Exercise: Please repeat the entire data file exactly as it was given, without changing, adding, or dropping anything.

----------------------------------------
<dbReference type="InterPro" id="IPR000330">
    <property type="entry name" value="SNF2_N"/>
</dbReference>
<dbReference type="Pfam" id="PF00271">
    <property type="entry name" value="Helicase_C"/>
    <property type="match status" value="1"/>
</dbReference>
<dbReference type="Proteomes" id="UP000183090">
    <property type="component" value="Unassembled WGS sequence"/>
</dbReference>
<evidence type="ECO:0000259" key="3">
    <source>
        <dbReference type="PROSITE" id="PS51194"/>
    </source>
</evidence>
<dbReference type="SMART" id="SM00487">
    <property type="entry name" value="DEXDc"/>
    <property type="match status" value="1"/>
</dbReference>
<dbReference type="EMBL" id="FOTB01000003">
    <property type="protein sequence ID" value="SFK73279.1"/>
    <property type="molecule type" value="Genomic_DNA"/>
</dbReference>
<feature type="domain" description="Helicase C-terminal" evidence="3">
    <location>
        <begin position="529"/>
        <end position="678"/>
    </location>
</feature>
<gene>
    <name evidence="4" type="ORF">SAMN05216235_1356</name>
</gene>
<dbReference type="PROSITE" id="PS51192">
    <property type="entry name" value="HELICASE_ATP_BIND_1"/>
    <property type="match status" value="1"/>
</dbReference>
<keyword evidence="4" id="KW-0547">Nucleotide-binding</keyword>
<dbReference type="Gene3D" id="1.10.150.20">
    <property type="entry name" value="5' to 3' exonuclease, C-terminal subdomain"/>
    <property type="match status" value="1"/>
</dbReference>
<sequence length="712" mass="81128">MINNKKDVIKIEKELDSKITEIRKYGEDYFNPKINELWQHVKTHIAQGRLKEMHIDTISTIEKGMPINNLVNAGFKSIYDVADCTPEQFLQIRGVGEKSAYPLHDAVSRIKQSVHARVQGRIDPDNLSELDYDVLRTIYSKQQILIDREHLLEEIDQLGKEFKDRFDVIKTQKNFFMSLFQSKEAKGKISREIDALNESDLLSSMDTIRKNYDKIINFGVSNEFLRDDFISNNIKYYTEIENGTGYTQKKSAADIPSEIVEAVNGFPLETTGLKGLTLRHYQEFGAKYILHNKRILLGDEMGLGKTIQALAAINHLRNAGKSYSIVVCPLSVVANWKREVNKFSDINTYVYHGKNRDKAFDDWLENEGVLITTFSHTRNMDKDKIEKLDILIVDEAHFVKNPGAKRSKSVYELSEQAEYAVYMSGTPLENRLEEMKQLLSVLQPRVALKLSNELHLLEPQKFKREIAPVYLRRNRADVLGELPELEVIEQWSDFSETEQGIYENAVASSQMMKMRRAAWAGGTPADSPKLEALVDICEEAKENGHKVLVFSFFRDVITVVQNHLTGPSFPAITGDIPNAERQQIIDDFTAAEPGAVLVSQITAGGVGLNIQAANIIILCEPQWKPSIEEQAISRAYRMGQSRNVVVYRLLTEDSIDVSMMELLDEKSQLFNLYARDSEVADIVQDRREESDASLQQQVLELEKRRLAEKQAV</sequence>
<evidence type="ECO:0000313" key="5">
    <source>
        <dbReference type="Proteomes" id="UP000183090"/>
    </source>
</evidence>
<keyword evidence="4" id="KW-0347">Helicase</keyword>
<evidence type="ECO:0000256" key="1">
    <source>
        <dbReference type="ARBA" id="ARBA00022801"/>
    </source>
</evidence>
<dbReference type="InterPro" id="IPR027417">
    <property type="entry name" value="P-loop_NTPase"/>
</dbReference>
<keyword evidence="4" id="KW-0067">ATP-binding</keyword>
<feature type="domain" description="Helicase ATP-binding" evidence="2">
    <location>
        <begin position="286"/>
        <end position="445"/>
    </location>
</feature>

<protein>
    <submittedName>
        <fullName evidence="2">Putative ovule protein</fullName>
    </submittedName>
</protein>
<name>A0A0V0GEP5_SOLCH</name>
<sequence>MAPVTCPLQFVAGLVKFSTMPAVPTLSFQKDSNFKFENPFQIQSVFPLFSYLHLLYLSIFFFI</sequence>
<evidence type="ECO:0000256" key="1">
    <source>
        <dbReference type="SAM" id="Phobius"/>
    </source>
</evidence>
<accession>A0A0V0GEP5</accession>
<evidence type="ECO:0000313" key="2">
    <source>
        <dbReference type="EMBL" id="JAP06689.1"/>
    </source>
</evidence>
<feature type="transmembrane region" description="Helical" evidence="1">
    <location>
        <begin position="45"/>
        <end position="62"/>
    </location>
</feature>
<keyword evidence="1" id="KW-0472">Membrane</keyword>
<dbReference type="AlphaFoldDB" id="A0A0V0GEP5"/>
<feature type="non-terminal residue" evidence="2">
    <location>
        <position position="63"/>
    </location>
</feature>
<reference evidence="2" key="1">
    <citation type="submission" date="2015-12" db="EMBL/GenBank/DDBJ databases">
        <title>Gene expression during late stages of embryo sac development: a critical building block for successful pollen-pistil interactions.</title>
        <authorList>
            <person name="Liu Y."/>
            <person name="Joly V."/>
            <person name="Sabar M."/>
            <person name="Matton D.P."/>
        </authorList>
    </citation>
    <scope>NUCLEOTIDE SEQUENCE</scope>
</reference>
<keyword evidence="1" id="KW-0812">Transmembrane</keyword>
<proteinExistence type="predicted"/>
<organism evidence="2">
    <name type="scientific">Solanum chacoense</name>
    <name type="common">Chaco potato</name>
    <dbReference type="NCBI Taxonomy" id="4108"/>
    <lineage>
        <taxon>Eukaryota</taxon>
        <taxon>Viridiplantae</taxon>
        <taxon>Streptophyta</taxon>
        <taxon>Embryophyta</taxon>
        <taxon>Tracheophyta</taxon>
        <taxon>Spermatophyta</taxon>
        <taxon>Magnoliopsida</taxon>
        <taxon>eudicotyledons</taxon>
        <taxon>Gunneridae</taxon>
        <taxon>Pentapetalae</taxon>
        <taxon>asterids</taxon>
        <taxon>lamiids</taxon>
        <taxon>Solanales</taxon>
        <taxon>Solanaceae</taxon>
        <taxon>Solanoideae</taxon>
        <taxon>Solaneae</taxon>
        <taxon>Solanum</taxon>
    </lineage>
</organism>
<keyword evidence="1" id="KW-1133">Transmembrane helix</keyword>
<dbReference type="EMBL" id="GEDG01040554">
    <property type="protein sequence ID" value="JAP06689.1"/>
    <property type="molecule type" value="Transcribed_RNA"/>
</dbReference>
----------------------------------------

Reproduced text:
<dbReference type="InterPro" id="IPR000330">
    <property type="entry name" value="SNF2_N"/>
</dbReference>
<dbReference type="Pfam" id="PF00271">
    <property type="entry name" value="Helicase_C"/>
    <property type="match status" value="1"/>
</dbReference>
<dbReference type="Proteomes" id="UP000183090">
    <property type="component" value="Unassembled WGS sequence"/>
</dbReference>
<evidence type="ECO:0000259" key="3">
    <source>
        <dbReference type="PROSITE" id="PS51194"/>
    </source>
</evidence>
<dbReference type="SMART" id="SM00487">
    <property type="entry name" value="DEXDc"/>
    <property type="match status" value="1"/>
</dbReference>
<dbReference type="EMBL" id="FOTB01000003">
    <property type="protein sequence ID" value="SFK73279.1"/>
    <property type="molecule type" value="Genomic_DNA"/>
</dbReference>
<feature type="domain" description="Helicase C-terminal" evidence="3">
    <location>
        <begin position="529"/>
        <end position="678"/>
    </location>
</feature>
<gene>
    <name evidence="4" type="ORF">SAMN05216235_1356</name>
</gene>
<dbReference type="PROSITE" id="PS51192">
    <property type="entry name" value="HELICASE_ATP_BIND_1"/>
    <property type="match status" value="1"/>
</dbReference>
<keyword evidence="4" id="KW-0547">Nucleotide-binding</keyword>
<dbReference type="Gene3D" id="1.10.150.20">
    <property type="entry name" value="5' to 3' exonuclease, C-terminal subdomain"/>
    <property type="match status" value="1"/>
</dbReference>
<sequence length="712" mass="81128">MINNKKDVIKIEKELDSKITEIRKYGEDYFNPKINELWQHVKTHIAQGRLKEMHIDTISTIEKGMPINNLVNAGFKSIYDVADCTPEQFLQIRGVGEKSAYPLHDAVSRIKQSVHARVQGRIDPDNLSELDYDVLRTIYSKQQILIDREHLLEEIDQLGKEFKDRFDVIKTQKNFFMSLFQSKEAKGKISREIDALNESDLLSSMDTIRKNYDKIINFGVSNEFLRDDFISNNIKYYTEIENGTGYTQKKSAADIPSEIVEAVNGFPLETTGLKGLTLRHYQEFGAKYILHNKRILLGDEMGLGKTIQALAAINHLRNAGKSYSIVVCPLSVVANWKREVNKFSDINTYVYHGKNRDKAFDDWLENEGVLITTFSHTRNMDKDKIEKLDILIVDEAHFVKNPGAKRSKSVYELSEQAEYAVYMSGTPLENRLEEMKQLLSVLQPRVALKLSNELHLLEPQKFKREIAPVYLRRNRADVLGELPELEVIEQWSDFSETEQGIYENAVASSQMMKMRRAAWAGGTPADSPKLEALVDICEEAKENGHKVLVFSFFRDVITVVQNHLTGPSFPAITGDIPNAERQQIIDDFTAAEPGAVLVSQITAGGVGLNIQAANIIILCEPQWKPSIEEQAISRAYRMGQSRNVVVYRLLTEDSIDVSMMELLDEKSQLFNLYARDSEVADIVQDRREESDASLQQQVLELEKRRLAEKQAV</sequence>
<evidence type="ECO:0000313" key="5">
    <source>
        <dbReference type="Proteomes" id="UP000183090"/>
    </source>
</evidence>
<keyword evidence="4" id="KW-0347">Helicase</keyword>
<evidence type="ECO:0000256" key="1">
    <source>
        <dbReference type="ARBA" id="ARBA00022801"/>
    </source>
</evidence>
<dbReference type="InterPro" id="IPR027417">
    <property type="entry name" value="P-loop_NTPase"/>
</dbReference>
<keyword evidence="4" id="KW-0067">ATP-binding</keyword>
<feature type="domain" description="Helicase ATP-binding" evidence="2">
    <location>
        <begin position="286"/>
        <end position="445"/>
    </location>
</feature>

<protein>
    <submittedName>
        <fullName evidence="2">Putative ovule protein</fullName>
    </submittedName>
</protein>
<name>A0A0V0GEP5_SOLCH</name>
<sequence>MAPVTCPLQFVAGLVKFSTMPAVPTLSFQKDSNFKFENPFQIQSVFPLFSYLHLLYLSIFFFI</sequence>
<evidence type="ECO:0000256" key="1">
    <source>
        <dbReference type="SAM" id="Phobius"/>
    </source>
</evidence>
<accession>A0A0V0GEP5</accession>
<evidence type="ECO:0000313" key="2">
    <source>
        <dbReference type="EMBL" id="JAP06689.1"/>
    </source>
</evidence>
<feature type="transmembrane region" description="Helical" evidence="1">
    <location>
        <begin position="45"/>
        <end position="62"/>
    </location>
</feature>
<keyword evidence="1" id="KW-0472">Membrane</keyword>
<dbReference type="AlphaFoldDB" id="A0A0V0GEP5"/>
<feature type="non-terminal residue" evidence="2">
    <location>
        <position position="63"/>
    </location>
</feature>
<reference evidence="2" key="1">
    <citation type="submission" date="2015-12" db="EMBL/GenBank/DDBJ databases">
        <title>Gene expression during late stages of embryo sac development: a critical building block for successful pollen-pistil interactions.</title>
        <authorList>
            <person name="Liu Y."/>
            <person name="Joly V."/>
            <person name="Sabar M."/>
            <person name="Matton D.P."/>
        </authorList>
    </citation>
    <scope>NUCLEOTIDE SEQUENCE</scope>
</reference>
<keyword evidence="1" id="KW-0812">Transmembrane</keyword>
<proteinExistence type="predicted"/>
<organism evidence="2">
    <name type="scientific">Solanum chacoense</name>
    <name type="common">Chaco potato</name>
    <dbReference type="NCBI Taxonomy" id="4108"/>
    <lineage>
        <taxon>Eukaryota</taxon>
        <taxon>Viridiplantae</taxon>
        <taxon>Streptophyta</taxon>
        <taxon>Embryophyta</taxon>
        <taxon>Tracheophyta</taxon>
        <taxon>Spermatophyta</taxon>
        <taxon>Magnoliopsida</taxon>
        <taxon>eudicotyledons</taxon>
        <taxon>Gunneridae</taxon>
        <taxon>Pentapetalae</taxon>
        <taxon>asterids</taxon>
        <taxon>lamiids</taxon>
        <taxon>Solanales</taxon>
        <taxon>Solanaceae</taxon>
        <taxon>Solanoideae</taxon>
        <taxon>Solaneae</taxon>
        <taxon>Solanum</taxon>
    </lineage>
</organism>
<keyword evidence="1" id="KW-1133">Transmembrane helix</keyword>
<dbReference type="EMBL" id="GEDG01040554">
    <property type="protein sequence ID" value="JAP06689.1"/>
    <property type="molecule type" value="Transcribed_RNA"/>
</dbReference>